John Paul II’s Address to U.S. Bishops of Boston and Hartford
CASTEL GANDOLFO, SEPT. 3, 2004 (Catholic Online - Zenit) - Here is the address John Paul II delivered on Thursday to the U.S. bishops of Boston and Hartford on the occasion of their "ad limina” visit, which every diocesan head must make every five years to report on the diocese.
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Dear Brother Bishops,
1. Through the gift of God we have become "ministers of the Gospel" and received the grace "to preach to the nations the unfathomable riches of Jesus Christ". Echoing these words of the Apostle Paul (cf. Eph 3:7-8), and in a spirit of gratitude for our common calling, I warmly welcome you, my brother Bishops of the ecclesiastical provinces of Boston and Hartford, on the occasion of your quinquennial visit to the tombs of the Apostles and the See of Peter. Taking up once again my series of reflections on the teaching office entrusted to Bishops within the communion of the People of God, I wish to consider some particular concerns facing the Church in the United States as she carries out her duty to proclaim the Gospel and to lead all people to the fullness of faith, freedom and salvation in Christ.
2. Throughout these reflections on the exercise of the munus episcopale propheticum I have more than once drawn attention to the importance of the evangelization of culture. A fundamental challenge in this area is surely that of bringing about a fruitful encounter between the Gospel and the new global culture which is rapidly taking shape as a result of unprecedented growth in communications and the expansion of a world economy. I am convinced that the Church in the United States can play a critical role in meeting this challenge, since this emerging reality is in many ways the fruit of contemporary Western, and particularly American, experiences, attitudes and ideals. The new evangelization calls for a clear discernment of the profound spiritual needs and aspirations of a culture which, for all its aspects of materialism and relativism, is nonetheless profoundly attracted to the primordially religious dimension of the human experience and is struggling to rediscover its spiritual roots.
For the Church in America, the evangelization of culture can thus offer a unique contribution to the Church’s mission ad gentes in our day. Through her preaching, her catechesis and her public witness, the Church in your country is challenged to develop a new kerygmatic style, one capable of appealing to the spiritual needs of contemporary men and women and of offering them a clear and convincing response grounded in the truth of the Gospel. Catholics of all ages must be helped to appreciate more fully the distinctiveness of the Christian message, its capacity to satisfy the deepest yearnings of the human heart in every age, and the beauty of its summons to a life completely centered on faith in the Triune God, obedience to his revealed word and loving configuration to Christ’s paschal mystery, in which we see disclosed the full measure of our humanity and our supernatural call to fulfillment in love (cf. Gaudium et Spes, 22).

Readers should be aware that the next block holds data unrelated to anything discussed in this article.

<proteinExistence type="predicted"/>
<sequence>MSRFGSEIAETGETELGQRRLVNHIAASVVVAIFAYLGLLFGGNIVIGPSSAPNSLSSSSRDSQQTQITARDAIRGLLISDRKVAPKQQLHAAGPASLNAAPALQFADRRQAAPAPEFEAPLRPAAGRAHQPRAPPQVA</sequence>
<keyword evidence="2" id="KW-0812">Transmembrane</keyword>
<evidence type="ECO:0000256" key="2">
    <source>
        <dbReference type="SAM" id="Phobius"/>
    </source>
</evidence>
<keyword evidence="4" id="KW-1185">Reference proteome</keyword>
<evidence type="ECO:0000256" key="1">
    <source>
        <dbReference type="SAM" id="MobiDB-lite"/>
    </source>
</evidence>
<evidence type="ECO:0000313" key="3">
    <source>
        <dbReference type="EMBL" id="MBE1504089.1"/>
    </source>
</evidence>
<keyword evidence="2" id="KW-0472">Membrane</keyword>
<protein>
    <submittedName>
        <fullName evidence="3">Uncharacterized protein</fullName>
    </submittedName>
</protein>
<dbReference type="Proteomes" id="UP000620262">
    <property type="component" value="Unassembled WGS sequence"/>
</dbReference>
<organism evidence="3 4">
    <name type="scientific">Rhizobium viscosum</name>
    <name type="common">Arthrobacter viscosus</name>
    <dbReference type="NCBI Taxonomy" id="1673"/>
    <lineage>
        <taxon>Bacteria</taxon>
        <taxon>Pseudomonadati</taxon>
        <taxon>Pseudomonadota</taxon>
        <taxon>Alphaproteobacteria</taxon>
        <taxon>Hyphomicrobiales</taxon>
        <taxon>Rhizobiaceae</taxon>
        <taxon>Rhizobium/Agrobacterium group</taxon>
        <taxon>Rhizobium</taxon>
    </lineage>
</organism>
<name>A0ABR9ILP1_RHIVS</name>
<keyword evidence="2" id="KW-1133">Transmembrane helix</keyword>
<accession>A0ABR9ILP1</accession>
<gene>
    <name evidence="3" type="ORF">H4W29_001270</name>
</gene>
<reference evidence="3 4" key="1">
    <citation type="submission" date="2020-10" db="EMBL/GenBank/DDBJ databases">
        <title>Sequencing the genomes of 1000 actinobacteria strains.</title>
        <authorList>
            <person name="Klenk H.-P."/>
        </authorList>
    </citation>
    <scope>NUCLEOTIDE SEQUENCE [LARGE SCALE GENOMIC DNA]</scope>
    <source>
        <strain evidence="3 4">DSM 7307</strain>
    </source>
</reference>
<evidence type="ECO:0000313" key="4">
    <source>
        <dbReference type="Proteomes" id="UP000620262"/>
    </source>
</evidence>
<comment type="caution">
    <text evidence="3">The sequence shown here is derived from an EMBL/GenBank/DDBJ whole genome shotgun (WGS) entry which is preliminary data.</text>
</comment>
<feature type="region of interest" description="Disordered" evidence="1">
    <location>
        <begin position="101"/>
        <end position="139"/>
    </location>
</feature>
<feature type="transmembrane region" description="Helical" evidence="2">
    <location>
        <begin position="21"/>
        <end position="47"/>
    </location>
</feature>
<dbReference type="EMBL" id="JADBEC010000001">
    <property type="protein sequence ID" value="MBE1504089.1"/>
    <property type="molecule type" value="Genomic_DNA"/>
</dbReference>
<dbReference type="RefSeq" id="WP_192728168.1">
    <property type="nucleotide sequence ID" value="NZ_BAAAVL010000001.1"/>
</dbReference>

3. The Church in the United States has long been committed to making her voice heard in public debate in the defense of fundamental human rights, the dignity of the person and the ethical requirements of a just and well-ordered society. In a pluralistic nation like your own, this has necessarily involved practical cooperation with men and women of various religious beliefs, and with all people of good will, in the service of the common good. I am deeply appreciative of your continuing efforts to promote ecumenical and inter-religious dialogue on every level of the Church’s life, not only as a means of overcoming misunderstandings between believers, but also for fostering a sense of common responsibility for the building of a future of peace. As the tragic events of 11 September 2001 have made clear, the building of a global culture of solidarity and respect for human dignity is one of the great moral tasks confronting humanity today. In the end, it is in the conversion of hearts and the spiritual renewal of humanity that the hope of a better tomorrow lies, and here the witness, example and cooperation of religious believers has a unique role to play.
4. I also wish to express my personal gratitude for the traditional generosity of the faithful of the United States to the Church’s mission ad gentes through the training and sending forth of generations of missionaries and through the contributions of countless Catholics to the foreign missions. I encourage you to make every effort to revive this powerful manifestation of solidarity with the universal Church. History bears witness that a sustained commitment to the mission ad gentes renews the whole Church, strengthens the faith of individuals and communities, reinforces their Christian identity, and gives rise to fresh enthusiasm for overcoming the challenges and ...
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